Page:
It’s time to turn the tables on hurricanes. Instead of allowing their ferocious winds to tear apart our cities and infrastructure, why not use those winds to produce clean electricity?
Stanford University researchers used computer simulations to calculate that a protective wall of 70,000 offshore wind turbines built 60 miles offshore from New Orleans would have reduced Hurricane Katrina’s wind speeds by 50 percent by the time it reached land. The storm surges that toppled levees would have been reduced by nearly three-quarters. And a lot of electricity would have been produced, to boot, with the spinning of the wind turbines absorbing much of the storm’s power.
A similar array off the coast of New York or New Jersey could have reduced Hurricane Sandy’s wind speeds by 65 miles per hours, the scientists found.
The findings were presented this week during the annual get-together of the American Geophysical Union in San Francisco. Climate Central reports:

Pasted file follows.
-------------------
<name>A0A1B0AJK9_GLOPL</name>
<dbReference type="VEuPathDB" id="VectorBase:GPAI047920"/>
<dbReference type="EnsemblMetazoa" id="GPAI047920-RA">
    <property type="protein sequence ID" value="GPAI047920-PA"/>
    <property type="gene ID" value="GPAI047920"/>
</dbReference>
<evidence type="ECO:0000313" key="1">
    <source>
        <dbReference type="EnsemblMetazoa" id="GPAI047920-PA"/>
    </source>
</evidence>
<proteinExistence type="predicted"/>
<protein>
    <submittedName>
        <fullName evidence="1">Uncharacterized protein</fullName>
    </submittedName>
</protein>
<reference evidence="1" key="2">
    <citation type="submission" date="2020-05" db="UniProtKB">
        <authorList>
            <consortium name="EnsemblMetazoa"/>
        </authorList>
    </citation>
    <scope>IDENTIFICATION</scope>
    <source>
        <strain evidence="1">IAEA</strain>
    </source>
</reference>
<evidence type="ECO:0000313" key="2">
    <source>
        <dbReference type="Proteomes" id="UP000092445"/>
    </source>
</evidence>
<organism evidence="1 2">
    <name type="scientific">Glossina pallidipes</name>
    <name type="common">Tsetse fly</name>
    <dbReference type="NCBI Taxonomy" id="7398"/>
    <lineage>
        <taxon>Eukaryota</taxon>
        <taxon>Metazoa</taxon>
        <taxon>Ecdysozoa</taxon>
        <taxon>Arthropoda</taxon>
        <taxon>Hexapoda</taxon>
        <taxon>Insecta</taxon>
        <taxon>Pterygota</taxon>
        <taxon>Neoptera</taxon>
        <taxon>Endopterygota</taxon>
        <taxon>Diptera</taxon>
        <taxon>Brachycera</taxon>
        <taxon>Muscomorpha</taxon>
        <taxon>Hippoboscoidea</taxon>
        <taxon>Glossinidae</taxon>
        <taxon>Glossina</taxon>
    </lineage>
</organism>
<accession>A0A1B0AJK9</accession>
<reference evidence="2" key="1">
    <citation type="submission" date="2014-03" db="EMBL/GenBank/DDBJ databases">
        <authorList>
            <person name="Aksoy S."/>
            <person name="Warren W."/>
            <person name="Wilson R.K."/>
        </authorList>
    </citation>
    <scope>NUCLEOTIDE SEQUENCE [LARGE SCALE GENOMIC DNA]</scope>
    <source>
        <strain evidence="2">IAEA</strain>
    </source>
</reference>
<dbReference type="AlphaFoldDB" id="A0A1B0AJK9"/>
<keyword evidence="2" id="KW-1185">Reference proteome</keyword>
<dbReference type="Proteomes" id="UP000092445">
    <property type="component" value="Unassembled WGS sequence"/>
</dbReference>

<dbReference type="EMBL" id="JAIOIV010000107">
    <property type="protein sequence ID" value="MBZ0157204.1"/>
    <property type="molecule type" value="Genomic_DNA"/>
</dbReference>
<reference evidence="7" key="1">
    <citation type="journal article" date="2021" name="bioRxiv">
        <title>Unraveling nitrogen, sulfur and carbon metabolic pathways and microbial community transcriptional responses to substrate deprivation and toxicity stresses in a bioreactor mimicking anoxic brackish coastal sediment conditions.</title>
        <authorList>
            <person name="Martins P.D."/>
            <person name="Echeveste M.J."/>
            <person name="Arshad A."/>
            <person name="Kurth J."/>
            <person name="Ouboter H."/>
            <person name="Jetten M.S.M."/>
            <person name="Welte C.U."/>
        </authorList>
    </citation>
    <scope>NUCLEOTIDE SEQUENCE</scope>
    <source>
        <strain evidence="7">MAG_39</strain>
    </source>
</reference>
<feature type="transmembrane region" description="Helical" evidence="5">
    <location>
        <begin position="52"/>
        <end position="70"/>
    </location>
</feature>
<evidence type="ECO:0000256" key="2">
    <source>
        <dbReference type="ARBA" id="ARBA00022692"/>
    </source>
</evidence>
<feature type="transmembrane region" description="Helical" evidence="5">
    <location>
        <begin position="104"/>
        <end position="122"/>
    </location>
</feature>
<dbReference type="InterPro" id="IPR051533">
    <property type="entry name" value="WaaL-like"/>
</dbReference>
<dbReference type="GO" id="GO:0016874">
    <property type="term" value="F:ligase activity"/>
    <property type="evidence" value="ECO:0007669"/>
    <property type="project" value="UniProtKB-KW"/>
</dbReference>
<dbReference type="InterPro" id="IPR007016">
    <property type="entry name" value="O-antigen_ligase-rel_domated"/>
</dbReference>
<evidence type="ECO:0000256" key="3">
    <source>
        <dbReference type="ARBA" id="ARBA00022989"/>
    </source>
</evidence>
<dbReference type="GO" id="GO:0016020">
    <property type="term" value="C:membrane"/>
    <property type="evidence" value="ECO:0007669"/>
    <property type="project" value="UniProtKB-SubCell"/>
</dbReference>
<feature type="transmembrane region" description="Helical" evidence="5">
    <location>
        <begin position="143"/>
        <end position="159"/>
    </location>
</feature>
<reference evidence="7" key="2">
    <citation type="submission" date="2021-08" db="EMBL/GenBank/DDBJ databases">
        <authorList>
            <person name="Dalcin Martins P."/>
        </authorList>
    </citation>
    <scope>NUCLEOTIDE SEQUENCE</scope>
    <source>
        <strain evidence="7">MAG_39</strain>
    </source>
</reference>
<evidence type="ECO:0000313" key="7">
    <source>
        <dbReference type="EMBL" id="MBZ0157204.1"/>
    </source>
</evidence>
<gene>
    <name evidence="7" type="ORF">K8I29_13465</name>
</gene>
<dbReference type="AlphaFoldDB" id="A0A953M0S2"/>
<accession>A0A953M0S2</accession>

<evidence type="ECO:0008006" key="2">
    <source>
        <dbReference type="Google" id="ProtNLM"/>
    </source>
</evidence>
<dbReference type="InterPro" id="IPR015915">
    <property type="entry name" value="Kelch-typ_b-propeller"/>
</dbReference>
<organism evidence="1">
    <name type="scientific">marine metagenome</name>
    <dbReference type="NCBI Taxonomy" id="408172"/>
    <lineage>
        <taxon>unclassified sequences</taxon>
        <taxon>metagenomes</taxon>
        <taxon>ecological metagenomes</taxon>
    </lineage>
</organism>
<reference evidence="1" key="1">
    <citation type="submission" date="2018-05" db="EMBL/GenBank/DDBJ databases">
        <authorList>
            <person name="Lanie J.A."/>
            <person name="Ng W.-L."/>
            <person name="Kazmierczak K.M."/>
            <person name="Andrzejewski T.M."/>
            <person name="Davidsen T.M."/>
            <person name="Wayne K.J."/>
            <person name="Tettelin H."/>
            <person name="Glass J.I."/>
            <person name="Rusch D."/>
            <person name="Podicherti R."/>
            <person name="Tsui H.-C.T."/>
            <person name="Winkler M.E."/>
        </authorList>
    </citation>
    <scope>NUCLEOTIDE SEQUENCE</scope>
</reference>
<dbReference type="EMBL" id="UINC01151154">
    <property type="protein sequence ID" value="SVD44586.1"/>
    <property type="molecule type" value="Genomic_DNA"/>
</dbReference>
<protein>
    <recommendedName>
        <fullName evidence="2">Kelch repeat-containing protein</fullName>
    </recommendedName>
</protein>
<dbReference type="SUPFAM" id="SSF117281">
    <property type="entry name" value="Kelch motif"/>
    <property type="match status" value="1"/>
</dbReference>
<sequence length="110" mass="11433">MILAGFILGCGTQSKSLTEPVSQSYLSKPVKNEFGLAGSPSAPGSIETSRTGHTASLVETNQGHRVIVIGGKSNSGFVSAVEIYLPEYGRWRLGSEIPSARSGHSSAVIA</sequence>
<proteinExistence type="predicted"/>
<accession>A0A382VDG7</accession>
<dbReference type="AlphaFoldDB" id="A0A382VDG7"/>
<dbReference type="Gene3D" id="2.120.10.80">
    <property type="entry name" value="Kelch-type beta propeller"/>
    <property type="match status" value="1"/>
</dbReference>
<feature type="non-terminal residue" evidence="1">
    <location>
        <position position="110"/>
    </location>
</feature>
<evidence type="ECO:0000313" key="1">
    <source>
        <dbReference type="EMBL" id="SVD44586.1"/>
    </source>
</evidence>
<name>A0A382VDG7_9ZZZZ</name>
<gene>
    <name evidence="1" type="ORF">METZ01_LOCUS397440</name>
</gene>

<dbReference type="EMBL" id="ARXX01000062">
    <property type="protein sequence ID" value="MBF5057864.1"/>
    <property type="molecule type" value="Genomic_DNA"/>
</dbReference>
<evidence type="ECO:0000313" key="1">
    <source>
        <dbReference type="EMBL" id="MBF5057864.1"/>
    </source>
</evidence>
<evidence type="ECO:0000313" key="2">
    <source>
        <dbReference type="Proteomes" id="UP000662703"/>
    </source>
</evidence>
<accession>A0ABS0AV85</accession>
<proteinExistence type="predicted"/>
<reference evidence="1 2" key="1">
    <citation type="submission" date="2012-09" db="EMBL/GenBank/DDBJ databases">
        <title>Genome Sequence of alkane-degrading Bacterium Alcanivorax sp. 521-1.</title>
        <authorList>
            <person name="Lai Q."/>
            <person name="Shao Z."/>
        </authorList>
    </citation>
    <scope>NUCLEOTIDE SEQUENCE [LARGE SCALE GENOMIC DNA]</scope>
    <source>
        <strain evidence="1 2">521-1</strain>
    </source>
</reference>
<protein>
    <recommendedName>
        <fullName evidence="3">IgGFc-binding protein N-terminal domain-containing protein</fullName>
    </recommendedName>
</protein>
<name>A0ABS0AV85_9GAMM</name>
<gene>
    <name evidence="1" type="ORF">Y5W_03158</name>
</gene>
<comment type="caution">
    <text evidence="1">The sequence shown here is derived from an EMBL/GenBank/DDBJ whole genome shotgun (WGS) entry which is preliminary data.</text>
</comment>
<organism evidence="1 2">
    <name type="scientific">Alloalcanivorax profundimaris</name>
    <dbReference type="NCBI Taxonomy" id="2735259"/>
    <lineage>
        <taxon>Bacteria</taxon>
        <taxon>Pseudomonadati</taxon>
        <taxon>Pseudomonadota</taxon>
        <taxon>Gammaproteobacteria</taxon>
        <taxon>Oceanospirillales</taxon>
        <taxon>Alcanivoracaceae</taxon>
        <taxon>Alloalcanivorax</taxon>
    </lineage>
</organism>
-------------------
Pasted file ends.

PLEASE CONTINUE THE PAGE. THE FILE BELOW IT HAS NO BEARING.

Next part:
Stanford civil and environmental engineering professor Mark Z. Jacobson and his research team found that if it was feasible to build tens of thousands of wind power turbines off the shores of some of America’s cities most vulnerable to extreme weather, those cities would see lower wind speeds and less severe storm surges from approaching hurricanes. …
“If we have large arrays of offshore wind turbines — large walls of turbines — we could dissipate winds and storm surge quite a bit,” particularly in the vicinity of the turbines themselves, Jacobson said.
A study Jacobson co-authored in 2012 showed that offshore wind power can generate enough power to meet a third of U.S. energy needs. …
Jacobson said he has also envisioned constructing turbines worldwide to produce green energy that would meet half the world’s energy needs. He said it would require 4 million wind turbines globally to do so.
Such a lot of turbines would also affect local wind speeds during non-hurricane times, which could be good or bad. That said, it would sure be nice to rub our collective hands at the prospects of a clean energy rush every time a hurricane started to form in the Atlantic — instead of evacuating and battening down the hatches.
Read more about Jacobson’s planet-saving ideas: When it comes to energy, Mark Jacobson thinks big